Blogs in this series

Life in Culebrón is a very British view of life in a small village in Alicante province, my experience of Spain, of Spaniards and sometimes of the other Britons who live nearby. The tabs beneath the header photo link to other blogs written whilst I was living in other parts of Spain, to my articles written for the now defunct TIM magazine and to my most recent photo albums.

Friday, April 11, 2008

Salt and ornamental rocks

A young man is sitting at a hotel bar in Los Angeles having a beer. A young woman approaches him and says "Are you in the rock business?" "I am", he says. "Well, if you'd like to sleep with me I'll be back here at midnight". The young woman leaves. The young man drinks his beer pensively and, after a while, turns to the barman, who overheard the whole exchange, and says "Not the sort of offer we geologists get very often".

Thirty or so years ago I did a degree in geology. Tonight at the "House of Wine", a sort of local exhibition and conference centre in Pinoso, there was a presentation of a new book about the local mining industries, mainly salt and marble, based on the writings of some old time geologists. I thought it might be interesting. I even took money to buy the book.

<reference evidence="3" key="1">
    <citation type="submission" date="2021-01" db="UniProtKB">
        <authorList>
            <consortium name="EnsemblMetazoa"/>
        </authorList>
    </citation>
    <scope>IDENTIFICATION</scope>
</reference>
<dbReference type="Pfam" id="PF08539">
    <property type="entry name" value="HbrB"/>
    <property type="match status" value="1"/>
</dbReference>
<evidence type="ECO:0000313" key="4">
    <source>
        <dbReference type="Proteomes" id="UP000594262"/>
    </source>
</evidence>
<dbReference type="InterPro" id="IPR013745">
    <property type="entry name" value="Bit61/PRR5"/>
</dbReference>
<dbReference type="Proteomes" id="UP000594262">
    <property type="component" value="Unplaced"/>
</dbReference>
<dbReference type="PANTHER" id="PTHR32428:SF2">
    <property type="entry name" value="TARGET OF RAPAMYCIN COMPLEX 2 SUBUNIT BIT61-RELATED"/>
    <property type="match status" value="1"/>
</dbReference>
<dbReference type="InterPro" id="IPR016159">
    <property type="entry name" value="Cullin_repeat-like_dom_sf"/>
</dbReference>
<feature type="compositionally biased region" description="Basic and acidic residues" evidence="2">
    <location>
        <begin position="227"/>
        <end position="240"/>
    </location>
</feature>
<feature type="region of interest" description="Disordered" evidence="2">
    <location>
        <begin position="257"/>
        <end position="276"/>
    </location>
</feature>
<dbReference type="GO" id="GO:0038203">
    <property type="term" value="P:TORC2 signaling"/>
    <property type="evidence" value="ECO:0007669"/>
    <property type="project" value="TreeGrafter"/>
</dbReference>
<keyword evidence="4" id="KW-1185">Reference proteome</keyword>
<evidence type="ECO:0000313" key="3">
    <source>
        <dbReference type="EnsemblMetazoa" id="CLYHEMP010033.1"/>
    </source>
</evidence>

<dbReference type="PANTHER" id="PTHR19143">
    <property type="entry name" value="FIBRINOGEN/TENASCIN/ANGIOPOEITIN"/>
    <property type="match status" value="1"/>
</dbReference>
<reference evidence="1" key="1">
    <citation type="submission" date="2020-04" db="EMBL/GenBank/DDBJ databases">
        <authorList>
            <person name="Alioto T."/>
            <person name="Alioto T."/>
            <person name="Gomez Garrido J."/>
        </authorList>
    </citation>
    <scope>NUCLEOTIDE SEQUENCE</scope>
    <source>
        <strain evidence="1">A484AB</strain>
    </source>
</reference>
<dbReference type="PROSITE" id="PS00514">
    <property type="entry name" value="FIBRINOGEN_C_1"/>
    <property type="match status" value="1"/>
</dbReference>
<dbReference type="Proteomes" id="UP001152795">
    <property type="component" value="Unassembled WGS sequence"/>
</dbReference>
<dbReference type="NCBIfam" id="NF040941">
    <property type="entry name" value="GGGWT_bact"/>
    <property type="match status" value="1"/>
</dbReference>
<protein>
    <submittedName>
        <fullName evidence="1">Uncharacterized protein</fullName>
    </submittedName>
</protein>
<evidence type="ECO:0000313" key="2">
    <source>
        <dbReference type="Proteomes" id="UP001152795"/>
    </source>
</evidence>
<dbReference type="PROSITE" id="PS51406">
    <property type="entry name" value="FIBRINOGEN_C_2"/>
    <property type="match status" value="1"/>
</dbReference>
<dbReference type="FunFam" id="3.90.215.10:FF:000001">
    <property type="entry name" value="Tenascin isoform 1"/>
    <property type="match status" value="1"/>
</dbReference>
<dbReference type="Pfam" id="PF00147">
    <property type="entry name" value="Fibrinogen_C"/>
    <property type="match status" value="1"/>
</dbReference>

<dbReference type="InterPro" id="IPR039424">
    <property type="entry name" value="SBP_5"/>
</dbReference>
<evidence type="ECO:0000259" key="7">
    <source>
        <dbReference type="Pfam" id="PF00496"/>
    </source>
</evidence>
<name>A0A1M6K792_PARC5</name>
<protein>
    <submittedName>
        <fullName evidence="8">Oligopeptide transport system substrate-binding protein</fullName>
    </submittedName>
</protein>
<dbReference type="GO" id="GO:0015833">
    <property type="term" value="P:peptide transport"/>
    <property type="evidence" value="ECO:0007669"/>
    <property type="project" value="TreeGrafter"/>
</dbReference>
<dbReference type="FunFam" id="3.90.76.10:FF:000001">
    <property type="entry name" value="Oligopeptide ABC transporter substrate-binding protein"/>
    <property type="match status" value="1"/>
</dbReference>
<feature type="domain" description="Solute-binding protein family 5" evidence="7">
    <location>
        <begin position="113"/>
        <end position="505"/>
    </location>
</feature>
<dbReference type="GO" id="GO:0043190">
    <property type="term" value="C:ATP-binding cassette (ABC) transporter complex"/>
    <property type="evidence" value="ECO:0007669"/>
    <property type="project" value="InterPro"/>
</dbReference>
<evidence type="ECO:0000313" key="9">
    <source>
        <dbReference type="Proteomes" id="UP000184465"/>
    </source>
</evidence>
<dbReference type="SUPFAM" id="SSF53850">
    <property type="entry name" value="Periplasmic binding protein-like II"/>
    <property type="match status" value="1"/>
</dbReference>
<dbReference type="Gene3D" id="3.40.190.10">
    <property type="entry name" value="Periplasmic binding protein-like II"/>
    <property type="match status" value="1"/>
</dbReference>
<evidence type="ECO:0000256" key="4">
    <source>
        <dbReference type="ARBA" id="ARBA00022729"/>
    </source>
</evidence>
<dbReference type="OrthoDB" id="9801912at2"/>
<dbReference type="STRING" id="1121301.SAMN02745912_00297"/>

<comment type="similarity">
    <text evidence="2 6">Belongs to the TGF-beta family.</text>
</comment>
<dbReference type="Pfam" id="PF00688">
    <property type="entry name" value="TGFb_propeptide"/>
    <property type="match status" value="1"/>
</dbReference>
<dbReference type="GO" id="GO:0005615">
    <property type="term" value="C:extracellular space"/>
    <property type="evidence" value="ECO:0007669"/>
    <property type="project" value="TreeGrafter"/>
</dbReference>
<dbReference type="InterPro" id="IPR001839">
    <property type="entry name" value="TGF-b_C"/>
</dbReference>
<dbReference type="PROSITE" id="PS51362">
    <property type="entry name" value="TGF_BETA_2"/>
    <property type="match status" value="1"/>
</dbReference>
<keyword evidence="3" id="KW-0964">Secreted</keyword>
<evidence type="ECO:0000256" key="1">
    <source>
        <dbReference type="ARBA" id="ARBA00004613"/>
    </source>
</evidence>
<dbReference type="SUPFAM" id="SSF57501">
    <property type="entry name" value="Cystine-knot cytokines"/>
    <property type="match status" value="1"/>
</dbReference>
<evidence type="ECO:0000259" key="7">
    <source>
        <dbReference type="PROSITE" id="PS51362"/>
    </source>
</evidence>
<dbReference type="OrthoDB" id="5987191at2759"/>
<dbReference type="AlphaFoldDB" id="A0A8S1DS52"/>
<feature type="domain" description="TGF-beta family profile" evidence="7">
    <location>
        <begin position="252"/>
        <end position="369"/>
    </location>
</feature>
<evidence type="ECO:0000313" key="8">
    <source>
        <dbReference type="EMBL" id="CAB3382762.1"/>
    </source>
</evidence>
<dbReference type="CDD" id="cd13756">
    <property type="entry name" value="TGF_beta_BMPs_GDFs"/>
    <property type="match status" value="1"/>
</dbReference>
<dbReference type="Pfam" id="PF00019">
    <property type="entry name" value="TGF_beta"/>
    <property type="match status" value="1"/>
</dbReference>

The book had been sponsored by a local savings bank and the town council so first the bank manager and then the mayor said hello to the thirty or so people in the audience. The mayor passed us on to the local councillor who had persuaded a local academic to write the book. The councillor thanked everyone and then passed us on to the academic. The academic said thanks to the mayor and the bank manager, to the councillor and to us. He took about three minutes to describe the structure of the book then he passed us back to the local councillor who quoted a bit of Cervantes about knowledge being a good thing. Then it was time to get a drink and some nibbles.

There was no talk about the salt or marble industry. The PowerPoint display that was running on the screen behind the top table was never commented on. There were a few copies of the book around but they seemed to belong to the mayor, the bank manager, the councillor and the academic. There were no books for sale. There was no mention of how to get hold of one of the books.

Lots of people nodded at me but nobody actually spoke. I felt completely lost. I eventually summoned up the courage to ask someone if I could have a look at the book she had tucked under her arm. It was the worst Spanish I have spoken in two years. The book looked quite interesting in a sort of geological way. I didn't eat any crisps or drink any wine. I just came home.

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